Welcome to CPA at Law, helping individuals and small businesses plan for the future and keep what they have.

This is the personal blog of Sterling Olander, a Certified Public Accountant and Utah-licensed attorney. For over nine years, I have assisted clients with estate planning and administration, tax mitigation, tax controversies, small business planning, asset protection, and nonprofit law.

I write about any legal, tax, or technological information that I find interesting or useful in serving my clients. All ideas expressed herein are my own and don't constitute legal or tax advice.

Petition for Essential Treatment and Intervention

As I discussed in a prior post, completing a Declaration for Mental Health Treatment can be a useful way for someone with drug abuse or mental health challenges to provide for their own care if they reach a point where they can no longer care for themselves. If a Declaration is not completed, and the person becomes at risk of harming themselves or others, seeking an emergency guardianship from a court may be considered. Such motions can be ex-parte, meaning that no notice or hearing is required, and if granted, an emergency guardianship lasts for 30 days.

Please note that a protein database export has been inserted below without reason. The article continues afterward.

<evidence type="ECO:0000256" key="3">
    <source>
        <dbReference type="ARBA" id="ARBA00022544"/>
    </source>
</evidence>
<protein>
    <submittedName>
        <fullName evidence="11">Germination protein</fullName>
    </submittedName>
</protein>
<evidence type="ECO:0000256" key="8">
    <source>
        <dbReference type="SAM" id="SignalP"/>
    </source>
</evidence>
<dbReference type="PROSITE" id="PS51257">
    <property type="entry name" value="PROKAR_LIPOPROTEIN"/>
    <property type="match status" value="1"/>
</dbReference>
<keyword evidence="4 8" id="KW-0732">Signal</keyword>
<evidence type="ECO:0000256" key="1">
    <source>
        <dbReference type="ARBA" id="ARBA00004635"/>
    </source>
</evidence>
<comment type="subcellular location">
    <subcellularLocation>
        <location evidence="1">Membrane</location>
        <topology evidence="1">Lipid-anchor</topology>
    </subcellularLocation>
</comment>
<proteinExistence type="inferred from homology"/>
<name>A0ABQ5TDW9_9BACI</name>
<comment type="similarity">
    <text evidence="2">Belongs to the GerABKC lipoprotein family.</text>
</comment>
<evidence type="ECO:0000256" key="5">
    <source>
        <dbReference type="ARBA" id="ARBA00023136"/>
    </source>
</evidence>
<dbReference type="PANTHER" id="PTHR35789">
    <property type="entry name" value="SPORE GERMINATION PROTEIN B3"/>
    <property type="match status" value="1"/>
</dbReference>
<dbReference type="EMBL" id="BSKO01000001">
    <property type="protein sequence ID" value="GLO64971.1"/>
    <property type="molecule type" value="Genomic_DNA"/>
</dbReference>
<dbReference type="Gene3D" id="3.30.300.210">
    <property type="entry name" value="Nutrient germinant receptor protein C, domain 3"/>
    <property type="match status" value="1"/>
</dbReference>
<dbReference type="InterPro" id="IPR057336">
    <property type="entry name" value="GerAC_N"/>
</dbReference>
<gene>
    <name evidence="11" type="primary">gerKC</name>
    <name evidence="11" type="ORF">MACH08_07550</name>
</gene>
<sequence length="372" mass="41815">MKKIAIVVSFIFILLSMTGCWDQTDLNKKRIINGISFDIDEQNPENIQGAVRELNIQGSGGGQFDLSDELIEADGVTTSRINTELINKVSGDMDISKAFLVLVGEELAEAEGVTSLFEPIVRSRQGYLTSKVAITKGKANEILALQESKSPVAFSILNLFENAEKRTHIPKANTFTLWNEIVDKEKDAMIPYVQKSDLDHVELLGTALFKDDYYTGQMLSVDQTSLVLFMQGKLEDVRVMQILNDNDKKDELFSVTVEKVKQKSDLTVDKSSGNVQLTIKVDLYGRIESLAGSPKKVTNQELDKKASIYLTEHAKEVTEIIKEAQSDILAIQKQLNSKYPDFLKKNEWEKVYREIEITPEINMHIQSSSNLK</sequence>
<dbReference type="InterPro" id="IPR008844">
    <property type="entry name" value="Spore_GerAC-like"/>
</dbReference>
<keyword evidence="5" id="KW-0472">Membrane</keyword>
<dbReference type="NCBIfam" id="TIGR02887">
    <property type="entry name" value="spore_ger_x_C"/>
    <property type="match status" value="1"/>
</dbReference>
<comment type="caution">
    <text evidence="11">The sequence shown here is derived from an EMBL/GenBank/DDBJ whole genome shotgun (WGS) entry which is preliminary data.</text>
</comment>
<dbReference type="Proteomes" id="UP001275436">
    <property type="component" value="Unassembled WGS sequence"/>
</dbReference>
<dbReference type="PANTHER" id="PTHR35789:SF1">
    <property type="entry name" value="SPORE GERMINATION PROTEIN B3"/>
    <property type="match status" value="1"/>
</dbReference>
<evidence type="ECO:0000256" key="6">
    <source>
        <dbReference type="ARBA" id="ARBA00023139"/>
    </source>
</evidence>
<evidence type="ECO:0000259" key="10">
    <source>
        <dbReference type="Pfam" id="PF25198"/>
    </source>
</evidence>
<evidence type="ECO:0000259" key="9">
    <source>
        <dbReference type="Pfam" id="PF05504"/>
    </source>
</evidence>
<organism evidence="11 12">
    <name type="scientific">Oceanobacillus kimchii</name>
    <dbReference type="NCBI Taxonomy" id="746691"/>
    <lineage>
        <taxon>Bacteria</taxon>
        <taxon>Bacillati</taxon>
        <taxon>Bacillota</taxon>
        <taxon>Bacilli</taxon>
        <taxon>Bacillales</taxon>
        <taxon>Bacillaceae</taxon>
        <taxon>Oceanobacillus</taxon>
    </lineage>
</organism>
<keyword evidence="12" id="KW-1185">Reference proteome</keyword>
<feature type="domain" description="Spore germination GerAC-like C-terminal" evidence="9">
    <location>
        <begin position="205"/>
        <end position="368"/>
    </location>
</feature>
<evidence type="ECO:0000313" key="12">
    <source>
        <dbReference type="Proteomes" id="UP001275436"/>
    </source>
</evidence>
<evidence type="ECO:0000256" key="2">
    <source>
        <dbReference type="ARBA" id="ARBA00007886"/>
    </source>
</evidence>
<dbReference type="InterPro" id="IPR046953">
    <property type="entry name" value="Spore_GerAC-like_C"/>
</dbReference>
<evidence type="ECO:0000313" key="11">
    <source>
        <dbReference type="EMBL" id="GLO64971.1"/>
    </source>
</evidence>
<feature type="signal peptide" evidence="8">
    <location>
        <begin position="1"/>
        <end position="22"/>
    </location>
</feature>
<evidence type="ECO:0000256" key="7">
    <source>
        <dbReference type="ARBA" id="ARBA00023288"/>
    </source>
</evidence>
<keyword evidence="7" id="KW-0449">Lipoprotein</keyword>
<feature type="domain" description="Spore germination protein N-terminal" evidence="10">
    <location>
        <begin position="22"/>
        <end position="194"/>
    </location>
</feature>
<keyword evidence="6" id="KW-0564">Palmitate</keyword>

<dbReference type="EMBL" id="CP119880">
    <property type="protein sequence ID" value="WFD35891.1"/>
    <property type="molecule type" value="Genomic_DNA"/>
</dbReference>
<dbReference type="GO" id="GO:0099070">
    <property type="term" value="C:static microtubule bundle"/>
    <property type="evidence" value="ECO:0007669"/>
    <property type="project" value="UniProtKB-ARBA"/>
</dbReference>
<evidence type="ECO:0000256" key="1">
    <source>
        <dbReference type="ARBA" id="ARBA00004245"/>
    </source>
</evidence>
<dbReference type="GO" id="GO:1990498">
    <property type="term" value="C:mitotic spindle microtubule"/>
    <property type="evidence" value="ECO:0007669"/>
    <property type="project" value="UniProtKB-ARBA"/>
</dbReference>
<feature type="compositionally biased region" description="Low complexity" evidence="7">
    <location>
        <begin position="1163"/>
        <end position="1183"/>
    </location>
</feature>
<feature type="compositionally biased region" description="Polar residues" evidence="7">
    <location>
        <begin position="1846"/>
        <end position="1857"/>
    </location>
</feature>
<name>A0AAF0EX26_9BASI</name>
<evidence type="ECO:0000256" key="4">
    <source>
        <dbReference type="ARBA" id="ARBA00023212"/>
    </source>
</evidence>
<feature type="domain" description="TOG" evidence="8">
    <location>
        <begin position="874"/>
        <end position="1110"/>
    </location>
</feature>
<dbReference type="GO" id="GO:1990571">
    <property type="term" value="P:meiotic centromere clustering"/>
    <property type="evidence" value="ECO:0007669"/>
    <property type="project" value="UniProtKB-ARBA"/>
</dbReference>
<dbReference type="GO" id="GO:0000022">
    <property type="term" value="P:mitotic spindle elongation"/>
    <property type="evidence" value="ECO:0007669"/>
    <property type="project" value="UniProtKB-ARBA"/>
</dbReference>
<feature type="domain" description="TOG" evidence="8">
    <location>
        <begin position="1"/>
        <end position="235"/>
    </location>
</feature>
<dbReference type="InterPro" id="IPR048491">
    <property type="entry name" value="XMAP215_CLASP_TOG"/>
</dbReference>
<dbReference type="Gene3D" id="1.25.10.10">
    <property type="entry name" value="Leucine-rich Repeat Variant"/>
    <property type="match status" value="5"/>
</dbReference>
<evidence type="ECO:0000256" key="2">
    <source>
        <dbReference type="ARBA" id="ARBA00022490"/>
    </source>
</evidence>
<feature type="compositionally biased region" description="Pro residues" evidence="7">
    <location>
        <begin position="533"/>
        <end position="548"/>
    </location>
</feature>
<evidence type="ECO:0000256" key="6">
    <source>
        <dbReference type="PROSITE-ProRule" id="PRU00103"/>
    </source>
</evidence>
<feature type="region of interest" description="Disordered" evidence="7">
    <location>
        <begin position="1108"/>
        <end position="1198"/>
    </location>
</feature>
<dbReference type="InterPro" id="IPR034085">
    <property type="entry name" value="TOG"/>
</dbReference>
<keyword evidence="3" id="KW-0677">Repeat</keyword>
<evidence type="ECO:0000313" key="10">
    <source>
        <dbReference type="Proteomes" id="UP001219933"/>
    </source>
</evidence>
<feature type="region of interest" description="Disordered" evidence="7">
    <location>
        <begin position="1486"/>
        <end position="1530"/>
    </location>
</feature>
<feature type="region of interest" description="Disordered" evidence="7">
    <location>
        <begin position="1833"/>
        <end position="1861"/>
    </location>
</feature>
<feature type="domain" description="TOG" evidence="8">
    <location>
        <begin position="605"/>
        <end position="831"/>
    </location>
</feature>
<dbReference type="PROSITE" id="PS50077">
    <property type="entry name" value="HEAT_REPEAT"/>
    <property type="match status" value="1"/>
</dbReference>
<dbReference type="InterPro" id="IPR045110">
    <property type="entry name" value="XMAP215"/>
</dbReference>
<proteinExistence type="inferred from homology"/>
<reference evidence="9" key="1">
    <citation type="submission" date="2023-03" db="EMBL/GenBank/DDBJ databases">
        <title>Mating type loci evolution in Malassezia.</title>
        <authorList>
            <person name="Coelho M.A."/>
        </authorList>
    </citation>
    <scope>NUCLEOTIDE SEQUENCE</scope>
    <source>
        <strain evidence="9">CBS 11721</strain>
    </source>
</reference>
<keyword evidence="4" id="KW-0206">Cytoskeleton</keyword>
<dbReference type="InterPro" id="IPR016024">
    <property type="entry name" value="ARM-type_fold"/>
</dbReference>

A third option, however, for cases of drug abuse, is known as a Petition for Essential Treatment and Intervention, which became available in 2017 pursuant to Utah Code 62A-15-1201. This law was passed to "address the serious public health crisis of substance use disorder related deaths". The proceeding commences in court when a "relative seeking essential treatment and intervention for a sufferer of a substance use disorder" files a petition with the district court where the sufferer lives.

The petition must identify a treatment facility where the sufferer may receive treatment and a binding commitment on the part of the petitioner to pay for treatment costs. Upon receiving the petition, the court will "set an expedited date for a time-sensitive hearing to determine whether the court should order the respondent to undergo essential treatment for a substance use disorder" and provide notice of the same to the interested parties. Unless the sufferer objects or the court orders otherwise, two essential treatment examiners will examine the sufferer before the hearing and make treatment recommendations to the court. If the court ultimately finds that treatment is required, it can order treatment and subject the sufferer to a warrant of commitment if they do not comply.

A Petition for Essential Treatment and Intervention is confidential, and the Utah Courts website provides all of the necessary forms for individuals who want to proceed without an attorney. While such a petition is not a panacea, it should at least be considered as an alternative to a guardianship.